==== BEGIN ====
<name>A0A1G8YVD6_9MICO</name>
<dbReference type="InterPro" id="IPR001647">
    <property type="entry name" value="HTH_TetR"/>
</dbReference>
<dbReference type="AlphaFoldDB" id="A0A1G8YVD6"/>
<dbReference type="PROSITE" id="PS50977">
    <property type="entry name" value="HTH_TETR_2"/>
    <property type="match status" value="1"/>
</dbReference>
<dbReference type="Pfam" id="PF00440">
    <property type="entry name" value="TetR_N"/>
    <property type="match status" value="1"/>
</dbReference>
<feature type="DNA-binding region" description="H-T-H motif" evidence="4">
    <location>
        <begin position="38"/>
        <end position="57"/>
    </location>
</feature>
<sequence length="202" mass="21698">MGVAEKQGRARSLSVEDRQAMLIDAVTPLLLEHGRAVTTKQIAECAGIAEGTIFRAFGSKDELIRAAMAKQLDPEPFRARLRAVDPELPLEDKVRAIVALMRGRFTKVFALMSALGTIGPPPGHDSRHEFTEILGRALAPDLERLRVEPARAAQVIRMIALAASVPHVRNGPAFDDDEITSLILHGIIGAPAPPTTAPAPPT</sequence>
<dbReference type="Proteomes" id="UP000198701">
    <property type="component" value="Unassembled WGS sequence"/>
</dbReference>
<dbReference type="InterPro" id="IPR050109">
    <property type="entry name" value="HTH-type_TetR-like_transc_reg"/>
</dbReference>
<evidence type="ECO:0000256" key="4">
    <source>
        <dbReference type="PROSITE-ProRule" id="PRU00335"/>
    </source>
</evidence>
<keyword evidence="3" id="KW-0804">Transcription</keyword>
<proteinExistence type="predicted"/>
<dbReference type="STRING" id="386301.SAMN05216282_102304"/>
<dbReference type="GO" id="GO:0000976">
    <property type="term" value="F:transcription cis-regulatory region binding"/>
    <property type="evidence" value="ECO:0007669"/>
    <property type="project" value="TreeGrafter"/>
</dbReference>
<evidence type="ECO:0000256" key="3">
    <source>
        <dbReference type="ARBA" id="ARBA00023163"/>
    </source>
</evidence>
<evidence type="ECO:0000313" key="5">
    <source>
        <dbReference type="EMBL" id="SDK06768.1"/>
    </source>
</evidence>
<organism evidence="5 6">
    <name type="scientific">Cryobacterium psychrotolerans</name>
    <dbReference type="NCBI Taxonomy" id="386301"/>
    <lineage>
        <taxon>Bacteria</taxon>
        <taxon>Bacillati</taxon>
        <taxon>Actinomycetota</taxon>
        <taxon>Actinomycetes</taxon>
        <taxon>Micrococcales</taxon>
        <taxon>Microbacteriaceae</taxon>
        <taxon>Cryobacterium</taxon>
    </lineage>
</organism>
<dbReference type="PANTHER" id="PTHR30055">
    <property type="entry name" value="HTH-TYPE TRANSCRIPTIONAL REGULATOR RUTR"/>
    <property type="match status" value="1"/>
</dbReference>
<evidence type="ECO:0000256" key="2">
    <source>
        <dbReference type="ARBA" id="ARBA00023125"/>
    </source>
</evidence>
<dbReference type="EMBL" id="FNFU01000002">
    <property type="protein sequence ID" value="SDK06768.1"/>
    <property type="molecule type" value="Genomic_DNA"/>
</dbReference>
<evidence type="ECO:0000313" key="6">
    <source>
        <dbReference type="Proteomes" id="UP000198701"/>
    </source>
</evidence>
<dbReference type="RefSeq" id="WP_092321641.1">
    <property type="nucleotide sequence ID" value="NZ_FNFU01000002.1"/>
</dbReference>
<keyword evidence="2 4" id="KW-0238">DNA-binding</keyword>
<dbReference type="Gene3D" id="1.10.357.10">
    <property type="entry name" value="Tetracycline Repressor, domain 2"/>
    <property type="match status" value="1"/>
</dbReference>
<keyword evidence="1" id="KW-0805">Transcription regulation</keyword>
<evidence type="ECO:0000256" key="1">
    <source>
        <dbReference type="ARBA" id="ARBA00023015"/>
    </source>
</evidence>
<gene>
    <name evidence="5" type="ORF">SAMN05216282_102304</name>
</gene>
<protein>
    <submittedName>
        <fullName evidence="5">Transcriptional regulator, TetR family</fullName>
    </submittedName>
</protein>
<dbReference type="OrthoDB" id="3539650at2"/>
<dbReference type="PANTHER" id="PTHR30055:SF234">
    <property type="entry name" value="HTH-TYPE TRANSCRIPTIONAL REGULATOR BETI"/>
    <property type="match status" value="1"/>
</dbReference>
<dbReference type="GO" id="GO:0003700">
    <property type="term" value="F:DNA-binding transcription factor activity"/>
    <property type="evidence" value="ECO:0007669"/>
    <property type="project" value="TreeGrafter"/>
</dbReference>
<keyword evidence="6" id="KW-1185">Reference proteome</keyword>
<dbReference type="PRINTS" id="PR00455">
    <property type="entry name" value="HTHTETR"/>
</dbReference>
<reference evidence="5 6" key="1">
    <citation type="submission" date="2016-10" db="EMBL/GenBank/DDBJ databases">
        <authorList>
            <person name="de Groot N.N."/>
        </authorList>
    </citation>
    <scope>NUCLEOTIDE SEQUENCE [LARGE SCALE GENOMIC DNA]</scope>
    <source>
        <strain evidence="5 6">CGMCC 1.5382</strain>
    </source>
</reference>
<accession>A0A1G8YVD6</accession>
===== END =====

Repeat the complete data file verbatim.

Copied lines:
<name>A0A1G8YVD6_9MICO</name>
<dbReference type="InterPro" id="IPR001647">
    <property type="entry name" value="HTH_TetR"/>
</dbReference>
<dbReference type="AlphaFoldDB" id="A0A1G8YVD6"/>
<dbReference type="PROSITE" id="PS50977">
    <property type="entry name" value="HTH_TETR_2"/>
    <property type="match status" value="1"/>
</dbReference>
<dbReference type="Pfam" id="PF00440">
    <property type="entry name" value="TetR_N"/>
    <property type="match status" value="1"/>
</dbReference>
<feature type="DNA-binding region" description="H-T-H motif" evidence="4">
    <location>
        <begin position="38"/>
        <end position="57"/>
    </location>
</feature>
<sequence length="202" mass="21698">MGVAEKQGRARSLSVEDRQAMLIDAVTPLLLEHGRAVTTKQIAECAGIAEGTIFRAFGSKDELIRAAMAKQLDPEPFRARLRAVDPELPLEDKVRAIVALMRGRFTKVFALMSALGTIGPPPGHDSRHEFTEILGRALAPDLERLRVEPARAAQVIRMIALAASVPHVRNGPAFDDDEITSLILHGIIGAPAPPTTAPAPPT</sequence>
<dbReference type="Proteomes" id="UP000198701">
    <property type="component" value="Unassembled WGS sequence"/>
</dbReference>
<dbReference type="InterPro" id="IPR050109">
    <property type="entry name" value="HTH-type_TetR-like_transc_reg"/>
</dbReference>
<evidence type="ECO:0000256" key="4">
    <source>
        <dbReference type="PROSITE-ProRule" id="PRU00335"/>
    </source>
</evidence>
<keyword evidence="3" id="KW-0804">Transcription</keyword>
<proteinExistence type="predicted"/>
<dbReference type="STRING" id="386301.SAMN05216282_102304"/>
<dbReference type="GO" id="GO:0000976">
    <property type="term" value="F:transcription cis-regulatory region binding"/>
    <property type="evidence" value="ECO:0007669"/>
    <property type="project" value="TreeGrafter"/>
</dbReference>
<evidence type="ECO:0000256" key="3">
    <source>
        <dbReference type="ARBA" id="ARBA00023163"/>
    </source>
</evidence>
<evidence type="ECO:0000313" key="5">
    <source>
        <dbReference type="EMBL" id="SDK06768.1"/>
    </source>
</evidence>
<organism evidence="5 6">
    <name type="scientific">Cryobacterium psychrotolerans</name>
    <dbReference type="NCBI Taxonomy" id="386301"/>
    <lineage>
        <taxon>Bacteria</taxon>
        <taxon>Bacillati</taxon>
        <taxon>Actinomycetota</taxon>
        <taxon>Actinomycetes</taxon>
        <taxon>Micrococcales</taxon>
        <taxon>Microbacteriaceae</taxon>
        <taxon>Cryobacterium</taxon>
    </lineage>
</organism>
<dbReference type="PANTHER" id="PTHR30055">
    <property type="entry name" value="HTH-TYPE TRANSCRIPTIONAL REGULATOR RUTR"/>
    <property type="match status" value="1"/>
</dbReference>
<evidence type="ECO:0000256" key="2">
    <source>
        <dbReference type="ARBA" id="ARBA00023125"/>
    </source>
</evidence>
<dbReference type="EMBL" id="FNFU01000002">
    <property type="protein sequence ID" value="SDK06768.1"/>
    <property type="molecule type" value="Genomic_DNA"/>
</dbReference>
<evidence type="ECO:0000313" key="6">
    <source>
        <dbReference type="Proteomes" id="UP000198701"/>
    </source>
</evidence>
<dbReference type="RefSeq" id="WP_092321641.1">
    <property type="nucleotide sequence ID" value="NZ_FNFU01000002.1"/>
</dbReference>
<keyword evidence="2 4" id="KW-0238">DNA-binding</keyword>
<dbReference type="Gene3D" id="1.10.357.10">
    <property type="entry name" value="Tetracycline Repressor, domain 2"/>
    <property type="match status" value="1"/>
</dbReference>
<keyword evidence="1" id="KW-0805">Transcription regulation</keyword>
<evidence type="ECO:0000256" key="1">
    <source>
        <dbReference type="ARBA" id="ARBA00023015"/>
    </source>
</evidence>
<gene>
    <name evidence="5" type="ORF">SAMN05216282_102304</name>
</gene>
<protein>
    <submittedName>
        <fullName evidence="5">Transcriptional regulator, TetR family</fullName>
    </submittedName>
</protein>
<dbReference type="OrthoDB" id="3539650at2"/>
<dbReference type="PANTHER" id="PTHR30055:SF234">
    <property type="entry name" value="HTH-TYPE TRANSCRIPTIONAL REGULATOR BETI"/>
    <property type="match status" value="1"/>
</dbReference>
<dbReference type="GO" id="GO:0003700">
    <property type="term" value="F:DNA-binding transcription factor activity"/>
    <property type="evidence" value="ECO:0007669"/>
    <property type="project" value="TreeGrafter"/>
</dbReference>
<keyword evidence="6" id="KW-1185">Reference proteome</keyword>
<dbReference type="PRINTS" id="PR00455">
    <property type="entry name" value="HTHTETR"/>
</dbReference>
<reference evidence="5 6" key="1">
    <citation type="submission" date="2016-10" db="EMBL/GenBank/DDBJ databases">
        <authorList>
            <person name="de Groot N.N."/>
        </authorList>
    </citation>
    <scope>NUCLEOTIDE SEQUENCE [LARGE SCALE GENOMIC DNA]</scope>
    <source>
        <strain evidence="5 6">CGMCC 1.5382</strain>
    </source>
</reference>
<accession>A0A1G8YVD6</accession>